Exercise and Caregiving

If done right, exercise can help reduce stress, increase energy, and make you a better caregiver.

The Importance Of Exercise For You

No one is too out-of-shape, too tired, or too busy to benefit from a regular exercise program. We often hear about the benefits:

Lose weight! Feel good! Sleep better! Prevent osteoporosis! Prevent heart disease! Reduce stress!—and they’re all true.

If you have excuses, “I’ve never exercised before,” “My knees and feet hurt too much,” or “I don’t have time,” do yourself a favor. In as little as 10 minutes a day, and as few as three days a week, the right exercise will help you feel better, sleep better, reduce stress, and enjoy life more.

Some General Guidelines When You Exercise

  • Set aside a specific time every day for exercise.
  • Be consistent. To get benefits from any exercise program, do it regularly.
  • Warm up and cool down; stretch both before and after you exercise.
  • Start with as little as 10 minutes of exercise a day and increase gradually to 30 minutes for maximum benefits.
  • Use the talk/sing test. To find out if you’re exercising hard enough or not enough, use this simple check. If you can’t talk and exercise at the same time, you’re working too hard. If you can sing and exercise, you’re not working hard enough.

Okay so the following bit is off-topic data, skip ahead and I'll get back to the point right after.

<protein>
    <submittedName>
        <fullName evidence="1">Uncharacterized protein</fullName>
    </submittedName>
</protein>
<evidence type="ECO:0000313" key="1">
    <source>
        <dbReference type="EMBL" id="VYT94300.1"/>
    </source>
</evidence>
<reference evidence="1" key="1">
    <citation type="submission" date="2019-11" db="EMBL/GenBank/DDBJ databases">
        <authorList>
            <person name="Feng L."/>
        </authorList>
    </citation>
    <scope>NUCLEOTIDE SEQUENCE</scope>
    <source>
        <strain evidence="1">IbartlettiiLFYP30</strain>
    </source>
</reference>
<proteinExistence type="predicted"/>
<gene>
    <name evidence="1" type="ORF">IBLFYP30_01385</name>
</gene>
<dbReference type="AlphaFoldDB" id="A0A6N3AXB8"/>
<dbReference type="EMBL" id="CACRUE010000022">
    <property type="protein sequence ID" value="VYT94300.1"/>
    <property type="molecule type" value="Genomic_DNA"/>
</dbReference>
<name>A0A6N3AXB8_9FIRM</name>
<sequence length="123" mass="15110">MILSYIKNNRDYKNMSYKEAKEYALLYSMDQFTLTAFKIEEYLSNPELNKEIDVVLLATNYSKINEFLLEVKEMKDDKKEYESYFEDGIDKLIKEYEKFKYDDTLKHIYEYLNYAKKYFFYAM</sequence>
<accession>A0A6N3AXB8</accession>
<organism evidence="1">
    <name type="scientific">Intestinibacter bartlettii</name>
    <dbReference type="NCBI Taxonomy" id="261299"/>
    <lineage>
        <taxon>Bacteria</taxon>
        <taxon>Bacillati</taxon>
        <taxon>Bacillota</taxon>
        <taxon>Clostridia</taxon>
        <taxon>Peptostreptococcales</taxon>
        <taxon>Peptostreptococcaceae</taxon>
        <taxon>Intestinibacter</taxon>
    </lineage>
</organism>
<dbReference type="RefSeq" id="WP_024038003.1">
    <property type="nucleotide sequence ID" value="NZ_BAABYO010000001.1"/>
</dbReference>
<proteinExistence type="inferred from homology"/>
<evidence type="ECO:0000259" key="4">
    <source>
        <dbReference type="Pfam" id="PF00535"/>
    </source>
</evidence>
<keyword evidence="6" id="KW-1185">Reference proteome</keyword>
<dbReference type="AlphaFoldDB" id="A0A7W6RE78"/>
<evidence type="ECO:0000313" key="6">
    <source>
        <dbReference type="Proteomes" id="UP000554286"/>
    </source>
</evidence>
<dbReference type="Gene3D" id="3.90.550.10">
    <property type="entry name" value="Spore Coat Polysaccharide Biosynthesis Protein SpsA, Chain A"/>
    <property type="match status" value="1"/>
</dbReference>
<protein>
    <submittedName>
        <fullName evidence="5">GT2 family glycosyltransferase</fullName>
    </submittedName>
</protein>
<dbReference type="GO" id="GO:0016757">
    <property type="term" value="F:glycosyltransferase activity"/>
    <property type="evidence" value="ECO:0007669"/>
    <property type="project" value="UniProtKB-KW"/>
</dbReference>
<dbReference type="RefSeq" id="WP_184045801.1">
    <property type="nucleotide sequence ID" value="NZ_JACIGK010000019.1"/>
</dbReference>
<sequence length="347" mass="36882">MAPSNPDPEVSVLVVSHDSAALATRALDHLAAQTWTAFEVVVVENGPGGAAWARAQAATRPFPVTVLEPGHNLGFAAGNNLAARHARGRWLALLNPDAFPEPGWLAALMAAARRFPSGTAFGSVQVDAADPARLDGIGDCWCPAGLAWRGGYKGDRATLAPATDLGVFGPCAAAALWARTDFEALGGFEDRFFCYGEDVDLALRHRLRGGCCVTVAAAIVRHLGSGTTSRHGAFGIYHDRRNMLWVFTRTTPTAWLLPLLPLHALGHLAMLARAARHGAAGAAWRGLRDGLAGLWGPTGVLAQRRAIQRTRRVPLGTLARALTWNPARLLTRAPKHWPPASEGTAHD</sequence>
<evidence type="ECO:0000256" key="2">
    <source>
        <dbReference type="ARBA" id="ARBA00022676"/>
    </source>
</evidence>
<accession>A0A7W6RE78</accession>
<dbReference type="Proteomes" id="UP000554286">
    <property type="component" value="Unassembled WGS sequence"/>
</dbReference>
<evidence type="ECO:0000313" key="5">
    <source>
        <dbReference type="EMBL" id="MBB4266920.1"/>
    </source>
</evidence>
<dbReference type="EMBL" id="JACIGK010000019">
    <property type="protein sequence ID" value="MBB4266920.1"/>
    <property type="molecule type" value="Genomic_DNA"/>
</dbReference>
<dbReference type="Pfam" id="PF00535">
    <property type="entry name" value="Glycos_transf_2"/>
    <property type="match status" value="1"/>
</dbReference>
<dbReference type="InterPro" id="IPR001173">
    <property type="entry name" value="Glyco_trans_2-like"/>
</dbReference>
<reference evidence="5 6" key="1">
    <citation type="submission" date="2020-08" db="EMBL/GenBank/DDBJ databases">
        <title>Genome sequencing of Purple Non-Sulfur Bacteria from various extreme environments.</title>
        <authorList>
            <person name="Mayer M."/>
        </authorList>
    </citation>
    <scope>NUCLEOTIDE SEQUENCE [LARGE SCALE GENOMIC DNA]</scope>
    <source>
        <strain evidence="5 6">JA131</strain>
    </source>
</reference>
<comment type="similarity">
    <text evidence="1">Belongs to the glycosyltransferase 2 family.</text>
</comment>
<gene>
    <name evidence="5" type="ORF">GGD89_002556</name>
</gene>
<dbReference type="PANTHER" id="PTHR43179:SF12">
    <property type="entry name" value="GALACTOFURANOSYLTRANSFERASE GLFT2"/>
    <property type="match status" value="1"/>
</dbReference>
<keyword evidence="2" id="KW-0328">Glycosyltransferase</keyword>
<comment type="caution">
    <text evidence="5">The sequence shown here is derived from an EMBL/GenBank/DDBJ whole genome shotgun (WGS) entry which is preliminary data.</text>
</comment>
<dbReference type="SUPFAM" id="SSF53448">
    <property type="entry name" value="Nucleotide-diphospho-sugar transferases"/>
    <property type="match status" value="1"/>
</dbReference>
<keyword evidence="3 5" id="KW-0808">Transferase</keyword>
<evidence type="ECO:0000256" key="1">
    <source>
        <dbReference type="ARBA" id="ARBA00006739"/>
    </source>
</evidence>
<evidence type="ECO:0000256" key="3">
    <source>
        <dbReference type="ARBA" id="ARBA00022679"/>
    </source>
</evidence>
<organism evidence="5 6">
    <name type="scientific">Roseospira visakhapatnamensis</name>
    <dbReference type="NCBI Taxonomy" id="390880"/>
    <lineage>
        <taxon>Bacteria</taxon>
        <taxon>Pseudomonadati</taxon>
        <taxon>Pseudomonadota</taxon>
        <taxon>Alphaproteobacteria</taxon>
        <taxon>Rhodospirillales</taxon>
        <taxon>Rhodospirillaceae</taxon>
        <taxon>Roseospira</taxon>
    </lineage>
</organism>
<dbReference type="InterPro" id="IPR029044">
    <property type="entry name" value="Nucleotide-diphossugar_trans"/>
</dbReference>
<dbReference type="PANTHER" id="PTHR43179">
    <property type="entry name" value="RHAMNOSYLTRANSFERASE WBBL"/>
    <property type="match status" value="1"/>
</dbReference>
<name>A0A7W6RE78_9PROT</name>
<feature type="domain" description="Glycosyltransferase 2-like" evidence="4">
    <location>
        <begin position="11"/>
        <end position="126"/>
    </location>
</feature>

• Always ease into an activity for the first five minutes, and slow down the pace for the last five minutes instead of stopping suddenly.

Exercise Ideas

  • Take a daily walk. Find a friend to walk with. You will encourage each other when you’re tempted to take a day off.
  • Try an exercise video. Look for videos for beginners. Avoid starting with programs that include jumping and twisting. Instead, try videos for stretching, muscle toning, or relaxation. A note of caution: Always check with your doctor before starting any exercise program.
  • Check out exercise classes offered through community centers, gyms and senior centers. Look into yoga, tai chi or other non-traditional exercise programs. They are a great way to improve flexibility, muscle tone and relaxation. Call your community swimming pools about adult swim times or water exercise classes. Many pools offer classes just for seniors or others who want a slower pace.
  • Dance your way to better health. Square dancing, ballroom or folk dancing are excellent ways to increase your endurance and improve your balance.

If you think you need help to find the right exercise program, ask your doctor for advice.

Originally written and published by the Aging and Adult Services Administration Department of Social and Health Services, State of Washington. Reprinted with permission.

© Washington State Department of Social and Health Services

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